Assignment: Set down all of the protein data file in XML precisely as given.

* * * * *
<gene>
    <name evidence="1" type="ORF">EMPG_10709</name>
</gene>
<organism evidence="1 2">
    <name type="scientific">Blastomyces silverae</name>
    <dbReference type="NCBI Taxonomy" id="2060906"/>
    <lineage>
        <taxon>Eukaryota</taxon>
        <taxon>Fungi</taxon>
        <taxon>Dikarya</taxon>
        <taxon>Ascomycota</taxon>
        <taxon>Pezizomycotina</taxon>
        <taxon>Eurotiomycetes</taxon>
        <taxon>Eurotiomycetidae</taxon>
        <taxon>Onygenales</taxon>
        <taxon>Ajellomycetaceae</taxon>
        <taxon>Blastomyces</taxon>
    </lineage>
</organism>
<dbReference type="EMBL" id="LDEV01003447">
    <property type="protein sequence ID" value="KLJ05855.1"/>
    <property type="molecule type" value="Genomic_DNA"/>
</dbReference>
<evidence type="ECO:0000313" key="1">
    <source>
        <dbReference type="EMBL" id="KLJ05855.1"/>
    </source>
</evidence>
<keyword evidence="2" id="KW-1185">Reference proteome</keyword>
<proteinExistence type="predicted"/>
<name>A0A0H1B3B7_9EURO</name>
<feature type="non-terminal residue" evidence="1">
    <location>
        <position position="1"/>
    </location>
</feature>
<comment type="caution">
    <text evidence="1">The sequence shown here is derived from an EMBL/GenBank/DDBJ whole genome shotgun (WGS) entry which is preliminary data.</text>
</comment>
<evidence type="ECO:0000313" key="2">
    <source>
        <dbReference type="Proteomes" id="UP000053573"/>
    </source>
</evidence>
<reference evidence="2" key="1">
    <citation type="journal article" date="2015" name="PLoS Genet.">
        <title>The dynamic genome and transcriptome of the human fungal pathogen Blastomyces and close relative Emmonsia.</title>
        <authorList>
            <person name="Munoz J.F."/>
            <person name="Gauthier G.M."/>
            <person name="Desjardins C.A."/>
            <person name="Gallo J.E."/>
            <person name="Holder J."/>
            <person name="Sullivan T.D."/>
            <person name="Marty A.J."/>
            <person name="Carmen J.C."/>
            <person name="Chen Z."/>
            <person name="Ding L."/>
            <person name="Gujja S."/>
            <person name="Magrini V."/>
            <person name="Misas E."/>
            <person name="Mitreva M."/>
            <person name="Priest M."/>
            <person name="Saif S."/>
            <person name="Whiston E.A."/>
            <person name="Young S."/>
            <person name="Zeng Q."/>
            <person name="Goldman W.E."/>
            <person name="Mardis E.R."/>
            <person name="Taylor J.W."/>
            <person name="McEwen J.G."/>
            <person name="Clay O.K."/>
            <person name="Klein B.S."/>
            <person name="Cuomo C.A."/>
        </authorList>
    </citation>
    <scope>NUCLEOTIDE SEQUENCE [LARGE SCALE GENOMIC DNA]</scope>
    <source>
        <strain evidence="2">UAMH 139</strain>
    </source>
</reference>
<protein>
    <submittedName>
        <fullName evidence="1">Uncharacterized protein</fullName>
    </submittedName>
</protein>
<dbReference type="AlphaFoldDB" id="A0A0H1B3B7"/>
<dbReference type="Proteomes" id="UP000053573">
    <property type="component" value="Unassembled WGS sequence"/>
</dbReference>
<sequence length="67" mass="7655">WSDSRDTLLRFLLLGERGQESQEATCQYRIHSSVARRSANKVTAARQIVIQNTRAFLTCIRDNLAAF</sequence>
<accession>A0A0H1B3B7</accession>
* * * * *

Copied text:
<gene>
    <name evidence="1" type="ORF">EMPG_10709</name>
</gene>
<organism evidence="1 2">
    <name type="scientific">Blastomyces silverae</name>
    <dbReference type="NCBI Taxonomy" id="2060906"/>
    <lineage>
        <taxon>Eukaryota</taxon>
        <taxon>Fungi</taxon>
        <taxon>Dikarya</taxon>
        <taxon>Ascomycota</taxon>
        <taxon>Pezizomycotina</taxon>
        <taxon>Eurotiomycetes</taxon>
        <taxon>Eurotiomycetidae</taxon>
        <taxon>Onygenales</taxon>
        <taxon>Ajellomycetaceae</taxon>
        <taxon>Blastomyces</taxon>
    </lineage>
</organism>
<dbReference type="EMBL" id="LDEV01003447">
    <property type="protein sequence ID" value="KLJ05855.1"/>
    <property type="molecule type" value="Genomic_DNA"/>
</dbReference>
<evidence type="ECO:0000313" key="1">
    <source>
        <dbReference type="EMBL" id="KLJ05855.1"/>
    </source>
</evidence>
<keyword evidence="2" id="KW-1185">Reference proteome</keyword>
<proteinExistence type="predicted"/>
<name>A0A0H1B3B7_9EURO</name>
<feature type="non-terminal residue" evidence="1">
    <location>
        <position position="1"/>
    </location>
</feature>
<comment type="caution">
    <text evidence="1">The sequence shown here is derived from an EMBL/GenBank/DDBJ whole genome shotgun (WGS) entry which is preliminary data.</text>
</comment>
<evidence type="ECO:0000313" key="2">
    <source>
        <dbReference type="Proteomes" id="UP000053573"/>
    </source>
</evidence>
<reference evidence="2" key="1">
    <citation type="journal article" date="2015" name="PLoS Genet.">
        <title>The dynamic genome and transcriptome of the human fungal pathogen Blastomyces and close relative Emmonsia.</title>
        <authorList>
            <person name="Munoz J.F."/>
            <person name="Gauthier G.M."/>
            <person name="Desjardins C.A."/>
            <person name="Gallo J.E."/>
            <person name="Holder J."/>
            <person name="Sullivan T.D."/>
            <person name="Marty A.J."/>
            <person name="Carmen J.C."/>
            <person name="Chen Z."/>
            <person name="Ding L."/>
            <person name="Gujja S."/>
            <person name="Magrini V."/>
            <person name="Misas E."/>
            <person name="Mitreva M."/>
            <person name="Priest M."/>
            <person name="Saif S."/>
            <person name="Whiston E.A."/>
            <person name="Young S."/>
            <person name="Zeng Q."/>
            <person name="Goldman W.E."/>
            <person name="Mardis E.R."/>
            <person name="Taylor J.W."/>
            <person name="McEwen J.G."/>
            <person name="Clay O.K."/>
            <person name="Klein B.S."/>
            <person name="Cuomo C.A."/>
        </authorList>
    </citation>
    <scope>NUCLEOTIDE SEQUENCE [LARGE SCALE GENOMIC DNA]</scope>
    <source>
        <strain evidence="2">UAMH 139</strain>
    </source>
</reference>
<protein>
    <submittedName>
        <fullName evidence="1">Uncharacterized protein</fullName>
    </submittedName>
</protein>
<dbReference type="AlphaFoldDB" id="A0A0H1B3B7"/>
<dbReference type="Proteomes" id="UP000053573">
    <property type="component" value="Unassembled WGS sequence"/>
</dbReference>
<sequence length="67" mass="7655">WSDSRDTLLRFLLLGERGQESQEATCQYRIHSSVARRSANKVTAARQIVIQNTRAFLTCIRDNLAAF</sequence>
<accession>A0A0H1B3B7</accession>